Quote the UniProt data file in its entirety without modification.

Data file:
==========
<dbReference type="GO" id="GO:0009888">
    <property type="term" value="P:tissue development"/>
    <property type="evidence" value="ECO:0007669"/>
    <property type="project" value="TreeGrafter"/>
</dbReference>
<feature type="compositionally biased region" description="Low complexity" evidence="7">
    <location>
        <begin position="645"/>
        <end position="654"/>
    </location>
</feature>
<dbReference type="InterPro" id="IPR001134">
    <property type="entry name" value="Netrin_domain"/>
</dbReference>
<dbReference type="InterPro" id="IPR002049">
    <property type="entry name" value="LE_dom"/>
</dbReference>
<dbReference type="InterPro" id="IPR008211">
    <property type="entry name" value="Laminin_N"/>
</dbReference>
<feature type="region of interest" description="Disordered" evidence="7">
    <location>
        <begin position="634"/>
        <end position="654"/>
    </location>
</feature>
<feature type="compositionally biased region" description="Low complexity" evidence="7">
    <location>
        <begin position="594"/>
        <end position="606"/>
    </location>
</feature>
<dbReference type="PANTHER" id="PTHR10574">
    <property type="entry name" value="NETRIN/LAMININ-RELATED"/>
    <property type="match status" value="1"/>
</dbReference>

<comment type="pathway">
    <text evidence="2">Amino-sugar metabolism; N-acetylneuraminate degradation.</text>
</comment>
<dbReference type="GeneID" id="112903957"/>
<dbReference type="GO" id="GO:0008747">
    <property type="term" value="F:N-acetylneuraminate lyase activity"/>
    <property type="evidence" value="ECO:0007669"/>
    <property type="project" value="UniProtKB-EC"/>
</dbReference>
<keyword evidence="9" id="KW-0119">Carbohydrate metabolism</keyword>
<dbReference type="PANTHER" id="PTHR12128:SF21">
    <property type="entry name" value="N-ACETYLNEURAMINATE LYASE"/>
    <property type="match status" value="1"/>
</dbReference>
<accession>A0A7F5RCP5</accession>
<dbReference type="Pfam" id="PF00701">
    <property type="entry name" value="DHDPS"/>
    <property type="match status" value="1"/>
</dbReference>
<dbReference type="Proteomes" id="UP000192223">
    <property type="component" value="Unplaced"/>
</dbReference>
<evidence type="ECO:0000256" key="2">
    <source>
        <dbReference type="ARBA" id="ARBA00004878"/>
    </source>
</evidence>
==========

<dbReference type="GO" id="GO:0009888">
    <property type="term" value="P:tissue development"/>
    <property type="evidence" value="ECO:0007669"/>
    <property type="project" value="TreeGrafter"/>
</dbReference>
<feature type="compositionally biased region" description="Low complexity" evidence="7">
    <location>
        <begin position="645"/>
        <end position="654"/>
    </location>
</feature>
<dbReference type="InterPro" id="IPR001134">
    <property type="entry name" value="Netrin_domain"/>
</dbReference>
<dbReference type="InterPro" id="IPR002049">
    <property type="entry name" value="LE_dom"/>
</dbReference>
<dbReference type="InterPro" id="IPR008211">
    <property type="entry name" value="Laminin_N"/>
</dbReference>
<feature type="region of interest" description="Disordered" evidence="7">
    <location>
        <begin position="634"/>
        <end position="654"/>
    </location>
</feature>
<feature type="compositionally biased region" description="Low complexity" evidence="7">
    <location>
        <begin position="594"/>
        <end position="606"/>
    </location>
</feature>
<dbReference type="PANTHER" id="PTHR10574">
    <property type="entry name" value="NETRIN/LAMININ-RELATED"/>
    <property type="match status" value="1"/>
</dbReference>

<comment type="pathway">
    <text evidence="2">Amino-sugar metabolism; N-acetylneuraminate degradation.</text>
</comment>
<dbReference type="GeneID" id="112903957"/>
<dbReference type="GO" id="GO:0008747">
    <property type="term" value="F:N-acetylneuraminate lyase activity"/>
    <property type="evidence" value="ECO:0007669"/>
    <property type="project" value="UniProtKB-EC"/>
</dbReference>
<keyword evidence="9" id="KW-0119">Carbohydrate metabolism</keyword>
<dbReference type="PANTHER" id="PTHR12128:SF21">
    <property type="entry name" value="N-ACETYLNEURAMINATE LYASE"/>
    <property type="match status" value="1"/>
</dbReference>
<accession>A0A7F5RCP5</accession>
<dbReference type="Pfam" id="PF00701">
    <property type="entry name" value="DHDPS"/>
    <property type="match status" value="1"/>
</dbReference>
<dbReference type="Proteomes" id="UP000192223">
    <property type="component" value="Unplaced"/>
</dbReference>
<evidence type="ECO:0000256" key="2">
    <source>
        <dbReference type="ARBA" id="ARBA00004878"/>
    </source>
</evidence>